"act of throwing off or away; refusal to accept or grant," 1550s, from French réjection (16c.) or directly from Latin reiectionem (nominative reiectio) "act of throwing back," noun of action from past-participle stem of reicere (see reject (v.)).
In 19c., it also could mean "excrement." An earlier use was "setting aside of a wife, divorce" (mid-15c.). Medical transplant sense is from 1954. In the psychological sense, relating to parenting, from 1931.
*yē-, Proto-Indo-European root meaning "to throw, impel."
It forms all or part of: abject; abjection; adjacence; adjacent; adjective; aphetic; catheter; circumjacent; conjecture; deject; ease; ejaculate; eject; enema; gist; ictus; interjacent; inject; interject; interjection; jess; jet (v.1) "to sprout or spurt forth, shoot out;" jet (n.1) "stream of water;" jete; jetsam; jettison; jetton; jetty (n.) "pier;" joist; jut; object; objection; objective; paresis; project; projectile; reject; rejection; subjacent; subject; subjective; trajectory.
It is the hypothetical source of/evidence for its existence is provided by: Hittite ijami "I make;" Latin iacere "to throw, cast."
exclamation of contempt, disdain, impatience, rejection, by 1670s.
c. 1400, reprobacioun, "rejection," from Church Latin reprobationem (nominative reprobatio) "rejection, reprobation," noun of action from past-participle stem of reprobare "disapprove, reject, condemn" (see reprobate (adj.)).
In theology, "the state of being consigned to eternal punishment" (1530s). From 1580s as "condemnation as worthless or spurious;" the broad sense of "condemnation, censure, act of vehemently disapproving" is from 1727. Other nouns that have been used in English include reprobacy (1590s), reprobance (c. 1600), reprobature (1680s, legal).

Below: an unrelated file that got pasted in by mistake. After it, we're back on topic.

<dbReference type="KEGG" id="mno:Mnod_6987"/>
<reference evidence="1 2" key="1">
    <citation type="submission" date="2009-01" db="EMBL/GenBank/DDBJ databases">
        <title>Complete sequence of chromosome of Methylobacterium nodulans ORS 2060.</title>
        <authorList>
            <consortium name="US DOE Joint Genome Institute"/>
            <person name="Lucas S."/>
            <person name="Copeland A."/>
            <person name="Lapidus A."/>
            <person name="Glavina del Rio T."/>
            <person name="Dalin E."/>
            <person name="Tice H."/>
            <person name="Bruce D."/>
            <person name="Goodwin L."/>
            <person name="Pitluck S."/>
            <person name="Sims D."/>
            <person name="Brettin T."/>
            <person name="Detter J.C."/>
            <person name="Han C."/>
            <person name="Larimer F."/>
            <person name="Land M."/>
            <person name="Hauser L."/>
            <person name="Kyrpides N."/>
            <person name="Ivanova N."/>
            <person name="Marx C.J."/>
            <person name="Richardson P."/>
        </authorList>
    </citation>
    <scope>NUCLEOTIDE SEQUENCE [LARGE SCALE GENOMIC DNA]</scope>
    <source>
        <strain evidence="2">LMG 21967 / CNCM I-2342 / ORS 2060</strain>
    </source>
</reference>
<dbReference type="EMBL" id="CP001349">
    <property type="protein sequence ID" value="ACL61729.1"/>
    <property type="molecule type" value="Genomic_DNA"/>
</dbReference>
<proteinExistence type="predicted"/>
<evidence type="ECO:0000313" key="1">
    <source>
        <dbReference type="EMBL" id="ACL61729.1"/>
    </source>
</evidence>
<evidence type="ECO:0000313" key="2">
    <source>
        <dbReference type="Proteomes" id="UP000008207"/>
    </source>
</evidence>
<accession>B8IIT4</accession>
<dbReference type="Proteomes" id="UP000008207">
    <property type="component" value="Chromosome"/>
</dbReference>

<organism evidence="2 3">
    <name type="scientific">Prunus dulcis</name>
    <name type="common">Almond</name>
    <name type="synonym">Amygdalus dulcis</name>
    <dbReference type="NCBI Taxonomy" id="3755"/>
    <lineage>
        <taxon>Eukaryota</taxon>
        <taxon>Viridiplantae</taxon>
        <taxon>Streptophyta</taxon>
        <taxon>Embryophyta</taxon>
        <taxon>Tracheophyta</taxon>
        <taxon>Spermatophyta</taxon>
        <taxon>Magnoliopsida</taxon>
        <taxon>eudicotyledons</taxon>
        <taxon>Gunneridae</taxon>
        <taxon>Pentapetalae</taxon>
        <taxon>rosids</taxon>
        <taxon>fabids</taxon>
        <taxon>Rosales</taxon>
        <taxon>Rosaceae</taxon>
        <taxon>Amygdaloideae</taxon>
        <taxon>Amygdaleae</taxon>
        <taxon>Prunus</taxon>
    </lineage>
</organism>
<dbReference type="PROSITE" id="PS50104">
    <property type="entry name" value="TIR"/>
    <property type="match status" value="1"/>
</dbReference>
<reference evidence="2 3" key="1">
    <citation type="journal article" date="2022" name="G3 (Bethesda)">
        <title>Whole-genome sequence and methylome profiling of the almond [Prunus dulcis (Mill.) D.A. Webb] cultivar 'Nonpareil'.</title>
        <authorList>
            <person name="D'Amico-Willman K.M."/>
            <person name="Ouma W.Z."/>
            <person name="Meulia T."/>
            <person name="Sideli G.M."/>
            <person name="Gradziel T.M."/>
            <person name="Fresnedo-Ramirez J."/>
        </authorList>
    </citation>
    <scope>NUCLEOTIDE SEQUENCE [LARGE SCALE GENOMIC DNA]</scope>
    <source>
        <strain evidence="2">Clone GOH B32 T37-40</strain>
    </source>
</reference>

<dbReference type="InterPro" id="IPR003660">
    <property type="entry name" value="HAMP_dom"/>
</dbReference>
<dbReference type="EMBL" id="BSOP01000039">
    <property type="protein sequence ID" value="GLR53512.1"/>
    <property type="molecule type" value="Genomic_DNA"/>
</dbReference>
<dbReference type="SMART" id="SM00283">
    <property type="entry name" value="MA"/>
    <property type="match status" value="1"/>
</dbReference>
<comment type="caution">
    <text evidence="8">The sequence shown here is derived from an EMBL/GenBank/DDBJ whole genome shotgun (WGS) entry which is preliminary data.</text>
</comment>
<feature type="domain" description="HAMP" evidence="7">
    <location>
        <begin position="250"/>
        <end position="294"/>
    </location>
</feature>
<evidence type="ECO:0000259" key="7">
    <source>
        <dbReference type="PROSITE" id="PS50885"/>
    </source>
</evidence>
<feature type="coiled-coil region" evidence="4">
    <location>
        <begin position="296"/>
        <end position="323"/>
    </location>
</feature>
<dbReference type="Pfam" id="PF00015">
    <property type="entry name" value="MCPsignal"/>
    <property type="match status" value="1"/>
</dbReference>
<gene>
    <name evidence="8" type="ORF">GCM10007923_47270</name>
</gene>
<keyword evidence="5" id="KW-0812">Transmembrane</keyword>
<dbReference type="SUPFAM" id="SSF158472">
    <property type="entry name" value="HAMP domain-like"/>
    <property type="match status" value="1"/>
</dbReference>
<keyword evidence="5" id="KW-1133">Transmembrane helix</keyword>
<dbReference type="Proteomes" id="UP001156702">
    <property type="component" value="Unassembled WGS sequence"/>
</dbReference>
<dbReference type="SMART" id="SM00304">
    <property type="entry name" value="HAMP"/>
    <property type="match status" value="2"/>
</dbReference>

mid-14c., "a shame, a disgrace" (a sense now obsolete), also "a censure to one's face, a rebuke addressed to a person," from Old French reprove "reproach, rejection," verbal noun from reprover "to blame, accuse" (see reprove).
expression of contempt, 1921 (in a newspaper cartoon), from Yiddish, from German pfui (attested in English from 1866); popularized by Walter Winchell. Phoo "vocalic gesture expressing contemptuous rejection" is recorded from 1640s. And compare go phut "come to nothing, come to a sudden end" (1906).
late 15c., refusel, "act of refusing to do something, rejection of anything demanded," from refuse (v.) + -al (2). The sense of "choice of refusing or taking," as in right of first refusal, is by 1570s. The earlier noun was simply refuse (late 14c., from Old French refus), which was common through 16c.